You no longer bathe
though a cold rain
flows through one arm
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I’m always sad when the gig ends. Three grueling weeks with a showroom crew I only see each spring and fall, preparing for the home textile market. I’ll especially miss the Flower Marys—a jubilant self-named group of gay men who fashion stunning floral arrangements. Peggy, Mary, Louise. Men whose real names I never learned or have long-since forgotten. Over time, a musician among them will marry the showroom designer. Others vanish into illness, addiction. The displays shrink, the crew downsize with budget cuts. But this warm spring evening, in the early aughts, it’s all still in place, and I’ve got one night left in New York, where old friends, commercial photographers soon to be forced from the city by hostile buyout, have graciously lent me their tiny West Village apartment while they’re out of town.chop! chop! read more!
Yasmina Din Madden lives in Iowa and her short fiction and nonfiction have appeared in PANK, The Idaho Review, Word Riot, The Masters Review: New Voices, Hobart, Fiction Southeast, Carve, and other journals. Her story “At the Dog Park” was shortlisted for The Masters Review Anthology: 10 Best Stories by Emerging Authors, and her flash fiction was shortlisted for the Wigleaf Top 50 (Very) Short Fictions of 2017 and Pulp Literature’s Hummingbird Prize for Flash Fiction. She teaches creative writing, literature, and women’s and gender studies at Drake University.chop! chop! read more!
want to be that featureless dove
tucked in the saint’s armpit.
I want to nest where his hand
presses me to the rough cloth
as his round wound looks out.chop! chop! read more!
You can live with something right under your nose, say a dot of mustard, without ever seeing it. Well, at least for a day.
It’s like when you forget what shirt you’re wearing or if you’re even wearing one, terror absorbing you until you look down to find, just the same as this morning, you’re dressed in that blue half-sleeved puffy thing you never wear, and that’s why you felt an eerily unfamiliar cotton-graze on your elbow right before that moment of clarity.
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“He doesn’t want to work. He just wants to get drunk and grow his hair long.” I could hear my grandfather’s mocking voice as I stood beneath the rusted ass of a machine that roared and spit cranberry residue. It was the end of summer. I’d just returned from California, a cross-country one-sided love affair with a hippie woman and her dog that ended in disgrace when we settled in with her stunt pilot boyfriend in a San Fernando bungalow and I realized I was the third wheel. I was twenty-six and going nowhere, back home and living with my mother, who worked nights at a nursing home. After a few weeks I was hired at a juice factory through a temp agency.chop! chop! read more!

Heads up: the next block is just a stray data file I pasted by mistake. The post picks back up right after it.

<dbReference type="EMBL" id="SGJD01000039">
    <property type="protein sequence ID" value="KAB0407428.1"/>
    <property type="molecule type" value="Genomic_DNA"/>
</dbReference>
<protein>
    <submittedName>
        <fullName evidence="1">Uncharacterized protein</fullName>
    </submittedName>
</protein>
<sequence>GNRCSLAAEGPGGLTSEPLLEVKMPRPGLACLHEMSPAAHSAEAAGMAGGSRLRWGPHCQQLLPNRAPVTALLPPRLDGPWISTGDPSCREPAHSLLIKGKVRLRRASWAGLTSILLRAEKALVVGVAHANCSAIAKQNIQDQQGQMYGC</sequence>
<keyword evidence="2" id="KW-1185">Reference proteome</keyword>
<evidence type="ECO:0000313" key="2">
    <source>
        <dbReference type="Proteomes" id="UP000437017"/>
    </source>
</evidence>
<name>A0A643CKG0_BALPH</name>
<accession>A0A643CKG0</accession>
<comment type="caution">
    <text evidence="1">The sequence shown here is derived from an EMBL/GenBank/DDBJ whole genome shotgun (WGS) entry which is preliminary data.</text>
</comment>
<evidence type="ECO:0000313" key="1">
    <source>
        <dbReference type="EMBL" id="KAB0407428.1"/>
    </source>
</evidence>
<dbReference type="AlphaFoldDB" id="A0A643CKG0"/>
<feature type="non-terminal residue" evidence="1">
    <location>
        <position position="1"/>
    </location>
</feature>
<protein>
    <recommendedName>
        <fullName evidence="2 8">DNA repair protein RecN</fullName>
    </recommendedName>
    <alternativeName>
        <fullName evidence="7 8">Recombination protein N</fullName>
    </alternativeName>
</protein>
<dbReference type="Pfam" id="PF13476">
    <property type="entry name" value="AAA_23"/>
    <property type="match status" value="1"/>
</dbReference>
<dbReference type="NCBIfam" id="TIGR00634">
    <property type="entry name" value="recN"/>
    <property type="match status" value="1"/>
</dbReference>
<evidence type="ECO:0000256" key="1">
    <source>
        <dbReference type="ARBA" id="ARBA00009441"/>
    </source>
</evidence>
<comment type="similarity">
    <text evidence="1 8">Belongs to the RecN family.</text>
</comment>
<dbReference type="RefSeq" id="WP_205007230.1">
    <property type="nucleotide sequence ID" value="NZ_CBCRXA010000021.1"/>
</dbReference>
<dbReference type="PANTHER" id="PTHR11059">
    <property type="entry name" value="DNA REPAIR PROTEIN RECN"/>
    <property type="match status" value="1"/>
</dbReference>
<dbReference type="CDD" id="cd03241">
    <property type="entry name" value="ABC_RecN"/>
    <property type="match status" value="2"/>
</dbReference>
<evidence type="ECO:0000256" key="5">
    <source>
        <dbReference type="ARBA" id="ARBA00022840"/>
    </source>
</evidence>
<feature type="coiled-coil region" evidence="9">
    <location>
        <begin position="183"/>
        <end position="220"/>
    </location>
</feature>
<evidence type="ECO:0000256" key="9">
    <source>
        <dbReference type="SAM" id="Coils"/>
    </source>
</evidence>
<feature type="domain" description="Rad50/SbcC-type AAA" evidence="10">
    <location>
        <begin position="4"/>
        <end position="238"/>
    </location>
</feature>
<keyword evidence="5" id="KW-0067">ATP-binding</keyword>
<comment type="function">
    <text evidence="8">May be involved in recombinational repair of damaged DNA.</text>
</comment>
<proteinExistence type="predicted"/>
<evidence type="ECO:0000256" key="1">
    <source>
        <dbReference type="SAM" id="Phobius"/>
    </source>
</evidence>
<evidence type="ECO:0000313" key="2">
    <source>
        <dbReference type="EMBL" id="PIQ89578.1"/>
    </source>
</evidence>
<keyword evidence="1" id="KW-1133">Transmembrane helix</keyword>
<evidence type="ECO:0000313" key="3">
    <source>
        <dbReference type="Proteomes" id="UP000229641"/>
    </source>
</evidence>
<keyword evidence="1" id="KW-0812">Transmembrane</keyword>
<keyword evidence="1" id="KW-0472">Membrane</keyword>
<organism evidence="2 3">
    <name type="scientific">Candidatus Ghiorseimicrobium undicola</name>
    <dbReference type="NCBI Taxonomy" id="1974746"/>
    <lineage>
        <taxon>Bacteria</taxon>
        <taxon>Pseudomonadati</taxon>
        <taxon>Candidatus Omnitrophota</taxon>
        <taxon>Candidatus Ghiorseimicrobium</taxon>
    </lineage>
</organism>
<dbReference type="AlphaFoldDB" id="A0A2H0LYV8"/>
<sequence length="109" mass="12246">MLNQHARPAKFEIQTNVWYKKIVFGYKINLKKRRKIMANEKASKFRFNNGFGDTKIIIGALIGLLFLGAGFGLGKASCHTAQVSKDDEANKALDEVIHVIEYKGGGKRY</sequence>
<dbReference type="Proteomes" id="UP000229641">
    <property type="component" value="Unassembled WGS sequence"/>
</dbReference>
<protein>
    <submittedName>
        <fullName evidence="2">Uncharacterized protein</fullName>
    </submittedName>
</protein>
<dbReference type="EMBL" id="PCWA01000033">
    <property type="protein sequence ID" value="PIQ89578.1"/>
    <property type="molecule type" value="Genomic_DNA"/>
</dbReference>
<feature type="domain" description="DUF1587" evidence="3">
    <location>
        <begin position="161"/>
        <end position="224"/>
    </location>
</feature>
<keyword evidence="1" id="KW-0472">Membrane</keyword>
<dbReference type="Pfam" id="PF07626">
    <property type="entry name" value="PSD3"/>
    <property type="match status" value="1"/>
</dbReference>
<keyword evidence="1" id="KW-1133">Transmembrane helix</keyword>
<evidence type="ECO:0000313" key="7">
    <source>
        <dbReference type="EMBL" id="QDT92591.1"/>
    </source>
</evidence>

On the first morning after our return to the old house, I listen to Brad sleeping beside me, his full-bodied inhale and exhale bubbling slightly, like water coming to a boil. At first, I forget where I am. But fresh paint, its sharp scent in my nostrils, reminds me of this new beginning we’ve made. As I open my eyes, I remember the boxes stacked high in the living room waiting to be unpacked.chop! chop! read more!
Snapshot One: Graduation, Three Forks High School. Amanda wears a dark blue cap and gown with honor cords. The photo is out of focus and off-kilter since it was taken by Daddy who was probably drunk at the time. The principal is handing her a large envelope, which will turn out to be a full-ride scholarship to Mountain Valley State College in Billings. Granny is impressed, but Mama will say she doesn’t understand why Amanda would accept such a thing, since the money is from people they don’t even know.
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Malu’s daughter Lotte and Lotte’s friend Charelle were playing their favorite game: Mutant Vampires. They pressed their arms against their ribcages underneath their tight, glittering t-shirts so only their hands stuck out of the lacy sleeves, and stumbled through the kitchen groaning blood, blood, blood. They were both eleven years old.chop! chop! read more!
Temporal weariness bought many women their milk,on condition that they would promise onlya small thing, some silent iniquity. They shuttheir eyes and observe the flesh.chop! chop! read more!